SINGAPORE – Unable to speak after waking up from a coma following a stroke in May 2016, Deputy Prime Minister Heng Swee Keat resorted to scribbling on a piece of paper to communicate with his wife.
“I have been drinking coffee my whole life, and the first thing I scribbled was ‘I want coffee’,” said Mr Heng at an event to mark World Stroke Day on Saturday at Jurong Lake Gardens.
Organised by stroke-focused community rehabilitation and wellness agency Stroke Support Station (S3), the event included a community walk, an aquatics programme and a music programme.
Mr Heng, who was guest of honour, participated in the walk with about 70 stroke survivors and their caregivers. He was joined by Senior Minister Teo Chee Hean, whose late wife Teo Poh Yim founded S3 in 2015.
Referencing his scribbled coffee note, Mr Heng – whose wife Chang Hwee Nee is the chairman of S3 – said: “So I was really quite a nuisance, and maybe because I am still a nuisance, Hwee Nee keeps proof of my scribble to remind me.”
He went on to elaborate on his recovery experience, which included relearning how to go about day-to-day activities such as speaking, standing up, walking, eating and writing.
Stroke survivor Edmund Tan, 40, said Mr Heng’s recovery is inspiring to him, as he continues to rehabilitate after suffering a stroke at age 37, while he was working in Malaysia.
Mr Tan, who is currently unemployed, has completed therapy at S3 and continues to work daily on his rehabilitation exercises.
After noticing a gap in practical recovery tips, he posts videos online that document his efforts and show other stroke survivors the exercises they can do.
In his speech, Mr Heng paid tribute to caregivers of stroke survivors, many of whom also have work commitments and are “burning at both ends of the candle”.
Rehabilitation is very demanding on patients, and perhaps even more so on caregivers, he added, calling for greater community support for caregivers.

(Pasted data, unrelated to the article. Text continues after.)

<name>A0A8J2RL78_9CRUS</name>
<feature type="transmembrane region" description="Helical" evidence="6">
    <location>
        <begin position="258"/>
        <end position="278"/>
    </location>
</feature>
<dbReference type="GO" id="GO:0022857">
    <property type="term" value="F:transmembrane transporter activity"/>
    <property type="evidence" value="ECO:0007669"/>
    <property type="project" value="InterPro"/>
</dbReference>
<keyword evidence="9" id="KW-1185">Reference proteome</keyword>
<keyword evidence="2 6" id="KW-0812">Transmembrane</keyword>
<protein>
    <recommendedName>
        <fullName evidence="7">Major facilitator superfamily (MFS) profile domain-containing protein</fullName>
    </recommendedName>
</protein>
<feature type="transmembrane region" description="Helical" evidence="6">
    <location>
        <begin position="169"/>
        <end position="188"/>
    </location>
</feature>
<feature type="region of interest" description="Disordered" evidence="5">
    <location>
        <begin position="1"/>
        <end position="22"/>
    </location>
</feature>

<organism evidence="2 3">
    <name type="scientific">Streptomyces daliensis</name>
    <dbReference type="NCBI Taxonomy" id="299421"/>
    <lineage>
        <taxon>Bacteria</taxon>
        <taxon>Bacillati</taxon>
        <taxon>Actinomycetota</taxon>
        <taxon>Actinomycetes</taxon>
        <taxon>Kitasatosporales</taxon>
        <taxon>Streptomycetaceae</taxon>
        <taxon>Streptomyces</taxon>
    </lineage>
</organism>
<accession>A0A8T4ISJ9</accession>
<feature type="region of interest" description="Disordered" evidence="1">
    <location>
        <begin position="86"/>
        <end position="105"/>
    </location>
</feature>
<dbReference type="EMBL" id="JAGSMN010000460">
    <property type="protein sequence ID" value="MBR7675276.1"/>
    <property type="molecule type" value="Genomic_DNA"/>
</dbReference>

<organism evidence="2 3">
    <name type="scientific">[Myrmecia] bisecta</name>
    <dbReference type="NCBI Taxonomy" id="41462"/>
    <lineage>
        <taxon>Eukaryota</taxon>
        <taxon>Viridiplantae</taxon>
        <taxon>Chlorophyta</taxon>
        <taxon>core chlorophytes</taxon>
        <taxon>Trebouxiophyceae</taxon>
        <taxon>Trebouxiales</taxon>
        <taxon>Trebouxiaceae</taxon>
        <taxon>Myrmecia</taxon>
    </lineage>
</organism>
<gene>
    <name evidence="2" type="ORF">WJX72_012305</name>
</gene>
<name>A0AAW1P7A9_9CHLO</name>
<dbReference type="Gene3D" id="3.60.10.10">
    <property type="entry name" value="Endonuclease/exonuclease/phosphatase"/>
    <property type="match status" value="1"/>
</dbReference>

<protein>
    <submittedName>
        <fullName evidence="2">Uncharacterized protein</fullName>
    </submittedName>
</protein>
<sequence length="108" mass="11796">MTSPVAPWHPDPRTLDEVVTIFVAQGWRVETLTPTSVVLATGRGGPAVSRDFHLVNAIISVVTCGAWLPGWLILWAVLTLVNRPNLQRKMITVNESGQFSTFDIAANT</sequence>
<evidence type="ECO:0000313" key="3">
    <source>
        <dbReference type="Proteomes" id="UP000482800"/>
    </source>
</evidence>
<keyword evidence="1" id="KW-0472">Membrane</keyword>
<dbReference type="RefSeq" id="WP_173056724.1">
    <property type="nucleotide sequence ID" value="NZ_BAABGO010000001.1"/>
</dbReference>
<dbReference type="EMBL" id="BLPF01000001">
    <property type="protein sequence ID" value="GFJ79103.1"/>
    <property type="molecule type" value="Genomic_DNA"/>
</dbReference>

SM Teo, who was presented a painting by stroke survivor and mouth painter Chia Yong Liang in memory of the late Mrs Teo, said his wife – who died on Oct 31, 2021 – would have been very encouraged by the determination and strength displayed by survivors and their caregivers.
He added that Mrs Teo was diagnosed with cancer in 2015 – the year she founded S3. Through the charity, she found “a lot of comfort, a lot of friends and a lot of strength from seeing how stroke survivors also press on in life”, he said, adding that the charity’s work was very meaningful for her.
Mrs Teo also held various portfolios at FairPrice over her career.
Mr Mazlan Masripan, who suffered strokes in January and May 2022, was among S3 clients at the event.
He goes for therapy at its centre in Jurong Point twice a week, and hopes to make a full recovery like Mr Heng.
“His recovery experiences are very relatable, and I hope to make a similar recovery with my family’s support,” said the 60-year-old security guard.
In a speech, Ms Chang said strokes are on the rise in Singapore, with about 9,000 cases in 2020. This is a more than 50 per cent increase over 2010’s 5,890 cases, and she urged Singaporeans to lead healthy lifestyles.
Separately, on Saturday afternoon, Minister of State for Home Affairs Sun Xueling flagged off 700 people wearing superhero masks at Bayfront Event Space for its annual walk to raise awareness of stroke and support stroke survivors and caregivers.
This year, the walk, organised by Singapore National Stroke Association, aimed to set a record in the Singapore Book of Records for the Largest Mass Walk Wearing Superhero Masks.
The organisers said that the theme also aims to empower more members of the public to become “superheroes” themselves by recognising stroke symptoms and saving lives.
As a sign of support for the stroke community, 17 buildings and landmarks were lit up in blue on Saturday evening, including Marina Bay Sands, the National Gallery Singapore and the Singapore Flyer.
- Additional Reporting by Syarafana Shafeeq